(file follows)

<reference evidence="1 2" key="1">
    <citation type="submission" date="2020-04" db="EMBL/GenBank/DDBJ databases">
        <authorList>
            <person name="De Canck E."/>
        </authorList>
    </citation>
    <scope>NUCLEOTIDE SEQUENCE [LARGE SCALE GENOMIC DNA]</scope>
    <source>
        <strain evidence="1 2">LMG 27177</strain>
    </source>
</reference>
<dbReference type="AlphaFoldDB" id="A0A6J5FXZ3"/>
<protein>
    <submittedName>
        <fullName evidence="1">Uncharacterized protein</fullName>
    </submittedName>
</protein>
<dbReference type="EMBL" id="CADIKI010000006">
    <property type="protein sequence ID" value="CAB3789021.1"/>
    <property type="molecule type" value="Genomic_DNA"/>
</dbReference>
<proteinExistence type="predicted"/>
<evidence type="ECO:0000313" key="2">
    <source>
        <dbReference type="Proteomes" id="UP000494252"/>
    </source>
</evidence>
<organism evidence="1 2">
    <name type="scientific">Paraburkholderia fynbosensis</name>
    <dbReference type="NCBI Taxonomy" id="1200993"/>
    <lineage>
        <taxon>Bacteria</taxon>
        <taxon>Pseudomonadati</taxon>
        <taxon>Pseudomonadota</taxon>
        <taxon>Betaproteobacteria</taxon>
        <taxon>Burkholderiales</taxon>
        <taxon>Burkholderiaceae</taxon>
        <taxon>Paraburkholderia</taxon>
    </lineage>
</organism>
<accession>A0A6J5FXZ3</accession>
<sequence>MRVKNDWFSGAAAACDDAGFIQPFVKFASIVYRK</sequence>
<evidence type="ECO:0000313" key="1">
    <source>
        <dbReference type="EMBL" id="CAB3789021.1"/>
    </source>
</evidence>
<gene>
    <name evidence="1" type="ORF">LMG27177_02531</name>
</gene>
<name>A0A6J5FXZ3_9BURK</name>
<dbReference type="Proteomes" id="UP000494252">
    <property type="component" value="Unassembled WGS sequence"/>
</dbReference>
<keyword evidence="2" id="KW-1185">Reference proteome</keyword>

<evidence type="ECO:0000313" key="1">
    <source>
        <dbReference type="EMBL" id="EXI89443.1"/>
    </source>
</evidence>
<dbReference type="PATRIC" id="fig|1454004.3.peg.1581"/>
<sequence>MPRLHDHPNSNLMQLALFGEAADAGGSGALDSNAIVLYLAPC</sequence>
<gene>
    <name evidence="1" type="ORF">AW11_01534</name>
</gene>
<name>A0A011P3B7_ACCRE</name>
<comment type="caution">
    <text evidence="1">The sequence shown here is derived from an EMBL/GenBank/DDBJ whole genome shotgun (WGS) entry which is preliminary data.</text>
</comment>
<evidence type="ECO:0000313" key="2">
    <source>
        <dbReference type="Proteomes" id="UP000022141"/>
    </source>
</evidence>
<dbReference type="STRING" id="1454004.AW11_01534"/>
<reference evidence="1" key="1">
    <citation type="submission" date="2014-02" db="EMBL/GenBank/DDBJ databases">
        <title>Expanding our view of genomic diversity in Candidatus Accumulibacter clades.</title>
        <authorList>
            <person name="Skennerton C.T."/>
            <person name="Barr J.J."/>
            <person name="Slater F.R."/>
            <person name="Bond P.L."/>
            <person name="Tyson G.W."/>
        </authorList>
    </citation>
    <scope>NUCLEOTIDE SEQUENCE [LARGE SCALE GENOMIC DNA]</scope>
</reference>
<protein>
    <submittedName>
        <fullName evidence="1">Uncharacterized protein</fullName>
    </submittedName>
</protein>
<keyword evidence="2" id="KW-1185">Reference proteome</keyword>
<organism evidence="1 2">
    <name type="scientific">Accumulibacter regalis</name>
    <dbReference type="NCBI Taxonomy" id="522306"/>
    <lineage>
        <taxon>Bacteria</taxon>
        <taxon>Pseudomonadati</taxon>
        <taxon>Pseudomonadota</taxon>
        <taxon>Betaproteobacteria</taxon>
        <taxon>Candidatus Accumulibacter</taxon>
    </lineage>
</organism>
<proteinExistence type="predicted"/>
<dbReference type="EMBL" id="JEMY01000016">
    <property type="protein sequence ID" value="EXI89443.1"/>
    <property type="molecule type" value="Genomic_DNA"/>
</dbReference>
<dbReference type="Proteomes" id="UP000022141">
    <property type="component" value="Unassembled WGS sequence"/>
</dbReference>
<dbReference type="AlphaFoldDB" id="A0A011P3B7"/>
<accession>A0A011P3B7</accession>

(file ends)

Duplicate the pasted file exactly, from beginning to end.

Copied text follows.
<reference evidence="1 2" key="1">
    <citation type="submission" date="2020-04" db="EMBL/GenBank/DDBJ databases">
        <authorList>
            <person name="De Canck E."/>
        </authorList>
    </citation>
    <scope>NUCLEOTIDE SEQUENCE [LARGE SCALE GENOMIC DNA]</scope>
    <source>
        <strain evidence="1 2">LMG 27177</strain>
    </source>
</reference>
<dbReference type="AlphaFoldDB" id="A0A6J5FXZ3"/>
<protein>
    <submittedName>
        <fullName evidence="1">Uncharacterized protein</fullName>
    </submittedName>
</protein>
<dbReference type="EMBL" id="CADIKI010000006">
    <property type="protein sequence ID" value="CAB3789021.1"/>
    <property type="molecule type" value="Genomic_DNA"/>
</dbReference>
<proteinExistence type="predicted"/>
<evidence type="ECO:0000313" key="2">
    <source>
        <dbReference type="Proteomes" id="UP000494252"/>
    </source>
</evidence>
<organism evidence="1 2">
    <name type="scientific">Paraburkholderia fynbosensis</name>
    <dbReference type="NCBI Taxonomy" id="1200993"/>
    <lineage>
        <taxon>Bacteria</taxon>
        <taxon>Pseudomonadati</taxon>
        <taxon>Pseudomonadota</taxon>
        <taxon>Betaproteobacteria</taxon>
        <taxon>Burkholderiales</taxon>
        <taxon>Burkholderiaceae</taxon>
        <taxon>Paraburkholderia</taxon>
    </lineage>
</organism>
<accession>A0A6J5FXZ3</accession>
<sequence>MRVKNDWFSGAAAACDDAGFIQPFVKFASIVYRK</sequence>
<evidence type="ECO:0000313" key="1">
    <source>
        <dbReference type="EMBL" id="CAB3789021.1"/>
    </source>
</evidence>
<gene>
    <name evidence="1" type="ORF">LMG27177_02531</name>
</gene>
<name>A0A6J5FXZ3_9BURK</name>
<dbReference type="Proteomes" id="UP000494252">
    <property type="component" value="Unassembled WGS sequence"/>
</dbReference>
<keyword evidence="2" id="KW-1185">Reference proteome</keyword>

<evidence type="ECO:0000313" key="1">
    <source>
        <dbReference type="EMBL" id="EXI89443.1"/>
    </source>
</evidence>
<dbReference type="PATRIC" id="fig|1454004.3.peg.1581"/>
<sequence>MPRLHDHPNSNLMQLALFGEAADAGGSGALDSNAIVLYLAPC</sequence>
<gene>
    <name evidence="1" type="ORF">AW11_01534</name>
</gene>
<name>A0A011P3B7_ACCRE</name>
<comment type="caution">
    <text evidence="1">The sequence shown here is derived from an EMBL/GenBank/DDBJ whole genome shotgun (WGS) entry which is preliminary data.</text>
</comment>
<evidence type="ECO:0000313" key="2">
    <source>
        <dbReference type="Proteomes" id="UP000022141"/>
    </source>
</evidence>
<dbReference type="STRING" id="1454004.AW11_01534"/>
<reference evidence="1" key="1">
    <citation type="submission" date="2014-02" db="EMBL/GenBank/DDBJ databases">
        <title>Expanding our view of genomic diversity in Candidatus Accumulibacter clades.</title>
        <authorList>
            <person name="Skennerton C.T."/>
            <person name="Barr J.J."/>
            <person name="Slater F.R."/>
            <person name="Bond P.L."/>
            <person name="Tyson G.W."/>
        </authorList>
    </citation>
    <scope>NUCLEOTIDE SEQUENCE [LARGE SCALE GENOMIC DNA]</scope>
</reference>
<protein>
    <submittedName>
        <fullName evidence="1">Uncharacterized protein</fullName>
    </submittedName>
</protein>
<keyword evidence="2" id="KW-1185">Reference proteome</keyword>
<organism evidence="1 2">
    <name type="scientific">Accumulibacter regalis</name>
    <dbReference type="NCBI Taxonomy" id="522306"/>
    <lineage>
        <taxon>Bacteria</taxon>
        <taxon>Pseudomonadati</taxon>
        <taxon>Pseudomonadota</taxon>
        <taxon>Betaproteobacteria</taxon>
        <taxon>Candidatus Accumulibacter</taxon>
    </lineage>
</organism>
<proteinExistence type="predicted"/>
<dbReference type="EMBL" id="JEMY01000016">
    <property type="protein sequence ID" value="EXI89443.1"/>
    <property type="molecule type" value="Genomic_DNA"/>
</dbReference>
<dbReference type="Proteomes" id="UP000022141">
    <property type="component" value="Unassembled WGS sequence"/>
</dbReference>
<dbReference type="AlphaFoldDB" id="A0A011P3B7"/>
<accession>A0A011P3B7</accession>